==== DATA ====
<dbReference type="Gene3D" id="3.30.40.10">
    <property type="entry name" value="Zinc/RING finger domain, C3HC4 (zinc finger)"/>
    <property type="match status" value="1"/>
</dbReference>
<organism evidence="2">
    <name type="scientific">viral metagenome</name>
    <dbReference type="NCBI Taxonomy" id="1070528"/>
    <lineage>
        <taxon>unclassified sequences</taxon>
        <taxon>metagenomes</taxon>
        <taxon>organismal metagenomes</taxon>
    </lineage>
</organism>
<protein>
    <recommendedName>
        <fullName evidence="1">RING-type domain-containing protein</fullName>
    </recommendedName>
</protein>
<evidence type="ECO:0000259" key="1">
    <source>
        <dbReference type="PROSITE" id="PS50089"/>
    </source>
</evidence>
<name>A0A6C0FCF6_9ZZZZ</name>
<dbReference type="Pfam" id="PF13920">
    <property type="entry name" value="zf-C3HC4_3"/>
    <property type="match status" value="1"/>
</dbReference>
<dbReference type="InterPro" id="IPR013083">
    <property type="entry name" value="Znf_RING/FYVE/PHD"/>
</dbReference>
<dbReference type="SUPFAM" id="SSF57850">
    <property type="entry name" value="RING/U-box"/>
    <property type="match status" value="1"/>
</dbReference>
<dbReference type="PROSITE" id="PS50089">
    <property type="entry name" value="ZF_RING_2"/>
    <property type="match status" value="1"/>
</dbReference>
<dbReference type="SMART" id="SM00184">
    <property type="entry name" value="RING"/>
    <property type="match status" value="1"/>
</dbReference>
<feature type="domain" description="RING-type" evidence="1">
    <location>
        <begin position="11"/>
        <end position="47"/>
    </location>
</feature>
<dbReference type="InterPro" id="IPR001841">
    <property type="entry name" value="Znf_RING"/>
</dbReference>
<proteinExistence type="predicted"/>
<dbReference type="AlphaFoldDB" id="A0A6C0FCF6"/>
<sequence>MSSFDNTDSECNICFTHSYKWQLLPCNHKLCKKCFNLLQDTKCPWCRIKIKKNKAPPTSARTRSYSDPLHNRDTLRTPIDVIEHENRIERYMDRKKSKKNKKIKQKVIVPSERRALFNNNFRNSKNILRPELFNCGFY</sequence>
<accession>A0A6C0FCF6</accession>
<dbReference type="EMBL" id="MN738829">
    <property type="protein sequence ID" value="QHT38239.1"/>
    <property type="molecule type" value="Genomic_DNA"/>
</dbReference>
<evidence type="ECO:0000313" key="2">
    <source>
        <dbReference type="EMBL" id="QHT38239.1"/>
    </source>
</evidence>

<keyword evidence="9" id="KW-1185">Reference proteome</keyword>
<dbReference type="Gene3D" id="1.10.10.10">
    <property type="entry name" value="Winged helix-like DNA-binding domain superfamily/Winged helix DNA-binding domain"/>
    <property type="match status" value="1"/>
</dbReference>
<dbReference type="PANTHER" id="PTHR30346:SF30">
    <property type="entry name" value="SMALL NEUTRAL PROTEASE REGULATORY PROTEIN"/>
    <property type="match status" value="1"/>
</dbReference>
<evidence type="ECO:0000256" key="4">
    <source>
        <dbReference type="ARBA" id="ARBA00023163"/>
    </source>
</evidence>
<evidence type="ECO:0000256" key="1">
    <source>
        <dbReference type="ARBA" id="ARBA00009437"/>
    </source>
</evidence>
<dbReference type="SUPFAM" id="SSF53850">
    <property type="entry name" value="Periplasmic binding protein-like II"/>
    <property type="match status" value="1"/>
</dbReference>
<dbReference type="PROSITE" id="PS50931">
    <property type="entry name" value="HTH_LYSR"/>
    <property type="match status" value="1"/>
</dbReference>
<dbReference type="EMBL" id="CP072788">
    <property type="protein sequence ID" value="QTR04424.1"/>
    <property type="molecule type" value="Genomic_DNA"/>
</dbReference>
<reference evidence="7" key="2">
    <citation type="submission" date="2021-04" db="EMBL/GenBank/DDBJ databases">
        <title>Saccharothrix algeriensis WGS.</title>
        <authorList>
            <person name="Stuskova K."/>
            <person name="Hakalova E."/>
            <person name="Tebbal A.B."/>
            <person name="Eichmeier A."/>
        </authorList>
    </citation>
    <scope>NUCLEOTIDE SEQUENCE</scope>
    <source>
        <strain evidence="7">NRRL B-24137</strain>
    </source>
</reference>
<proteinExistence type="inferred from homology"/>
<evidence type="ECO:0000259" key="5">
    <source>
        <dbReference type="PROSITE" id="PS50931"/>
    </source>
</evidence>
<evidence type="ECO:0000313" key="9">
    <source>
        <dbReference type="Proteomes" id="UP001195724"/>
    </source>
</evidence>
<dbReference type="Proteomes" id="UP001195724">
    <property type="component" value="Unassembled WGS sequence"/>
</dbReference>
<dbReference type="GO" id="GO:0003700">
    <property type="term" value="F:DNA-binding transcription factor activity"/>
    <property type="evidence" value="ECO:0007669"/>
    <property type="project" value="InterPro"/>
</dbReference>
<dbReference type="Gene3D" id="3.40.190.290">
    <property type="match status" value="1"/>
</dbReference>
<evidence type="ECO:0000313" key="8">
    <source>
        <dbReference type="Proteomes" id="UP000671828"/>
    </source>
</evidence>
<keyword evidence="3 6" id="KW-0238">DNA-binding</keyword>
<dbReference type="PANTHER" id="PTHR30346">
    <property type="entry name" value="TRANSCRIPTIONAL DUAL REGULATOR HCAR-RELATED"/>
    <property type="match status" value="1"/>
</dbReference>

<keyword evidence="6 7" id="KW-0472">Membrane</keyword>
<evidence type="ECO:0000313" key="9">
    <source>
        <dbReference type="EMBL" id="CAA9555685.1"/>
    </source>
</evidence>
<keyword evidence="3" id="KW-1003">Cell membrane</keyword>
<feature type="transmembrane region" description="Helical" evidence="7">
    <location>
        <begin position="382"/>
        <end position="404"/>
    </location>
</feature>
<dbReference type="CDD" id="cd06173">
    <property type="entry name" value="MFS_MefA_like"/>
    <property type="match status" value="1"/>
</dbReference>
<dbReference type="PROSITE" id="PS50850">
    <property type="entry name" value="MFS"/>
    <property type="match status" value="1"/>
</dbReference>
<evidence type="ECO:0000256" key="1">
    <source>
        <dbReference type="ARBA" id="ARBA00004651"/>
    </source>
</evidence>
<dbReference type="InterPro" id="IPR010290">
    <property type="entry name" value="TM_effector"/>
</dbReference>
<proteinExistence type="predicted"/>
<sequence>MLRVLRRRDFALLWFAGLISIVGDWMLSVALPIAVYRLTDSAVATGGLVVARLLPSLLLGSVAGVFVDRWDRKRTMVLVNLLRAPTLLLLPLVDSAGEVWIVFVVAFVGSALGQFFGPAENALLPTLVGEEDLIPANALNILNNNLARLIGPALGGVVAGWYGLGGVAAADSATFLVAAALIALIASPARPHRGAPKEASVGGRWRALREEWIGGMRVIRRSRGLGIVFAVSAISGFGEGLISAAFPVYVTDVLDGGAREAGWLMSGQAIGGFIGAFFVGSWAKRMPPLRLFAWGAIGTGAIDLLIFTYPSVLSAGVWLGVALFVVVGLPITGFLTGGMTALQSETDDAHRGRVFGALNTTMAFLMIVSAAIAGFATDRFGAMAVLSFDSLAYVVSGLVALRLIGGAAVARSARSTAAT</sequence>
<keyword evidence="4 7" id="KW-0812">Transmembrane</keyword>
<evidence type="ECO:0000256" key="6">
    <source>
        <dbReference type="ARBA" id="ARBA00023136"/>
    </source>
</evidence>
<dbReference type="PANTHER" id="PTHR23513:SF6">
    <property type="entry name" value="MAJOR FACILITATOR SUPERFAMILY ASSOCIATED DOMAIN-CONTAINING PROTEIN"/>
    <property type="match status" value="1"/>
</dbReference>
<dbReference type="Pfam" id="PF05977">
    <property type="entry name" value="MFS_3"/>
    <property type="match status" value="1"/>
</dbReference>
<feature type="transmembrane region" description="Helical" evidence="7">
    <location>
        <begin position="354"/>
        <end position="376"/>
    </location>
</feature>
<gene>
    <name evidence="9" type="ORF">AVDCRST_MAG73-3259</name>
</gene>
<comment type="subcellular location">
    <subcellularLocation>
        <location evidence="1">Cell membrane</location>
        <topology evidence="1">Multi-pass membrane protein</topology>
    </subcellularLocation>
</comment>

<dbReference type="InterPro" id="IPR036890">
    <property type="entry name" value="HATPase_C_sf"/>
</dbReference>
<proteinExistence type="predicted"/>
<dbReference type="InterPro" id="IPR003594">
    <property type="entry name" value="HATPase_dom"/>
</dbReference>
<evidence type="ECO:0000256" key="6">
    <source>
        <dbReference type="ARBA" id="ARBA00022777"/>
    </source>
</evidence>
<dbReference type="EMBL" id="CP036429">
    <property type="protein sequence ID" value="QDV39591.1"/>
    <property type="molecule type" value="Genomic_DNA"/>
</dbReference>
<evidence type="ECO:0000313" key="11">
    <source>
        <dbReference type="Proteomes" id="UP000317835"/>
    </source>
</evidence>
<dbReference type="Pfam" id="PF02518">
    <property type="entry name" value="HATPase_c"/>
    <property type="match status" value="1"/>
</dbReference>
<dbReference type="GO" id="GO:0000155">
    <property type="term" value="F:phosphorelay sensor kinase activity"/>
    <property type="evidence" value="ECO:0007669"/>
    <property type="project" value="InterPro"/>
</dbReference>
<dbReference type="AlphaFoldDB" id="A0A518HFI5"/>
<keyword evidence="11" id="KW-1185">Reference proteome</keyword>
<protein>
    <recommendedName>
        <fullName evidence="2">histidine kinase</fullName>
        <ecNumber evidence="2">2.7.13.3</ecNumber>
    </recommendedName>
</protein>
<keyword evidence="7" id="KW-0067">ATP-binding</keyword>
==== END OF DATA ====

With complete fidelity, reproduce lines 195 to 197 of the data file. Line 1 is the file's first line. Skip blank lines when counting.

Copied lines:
<gene>
    <name evidence="9" type="ORF">AVDCRST_MAG73-3259</name>
</gene>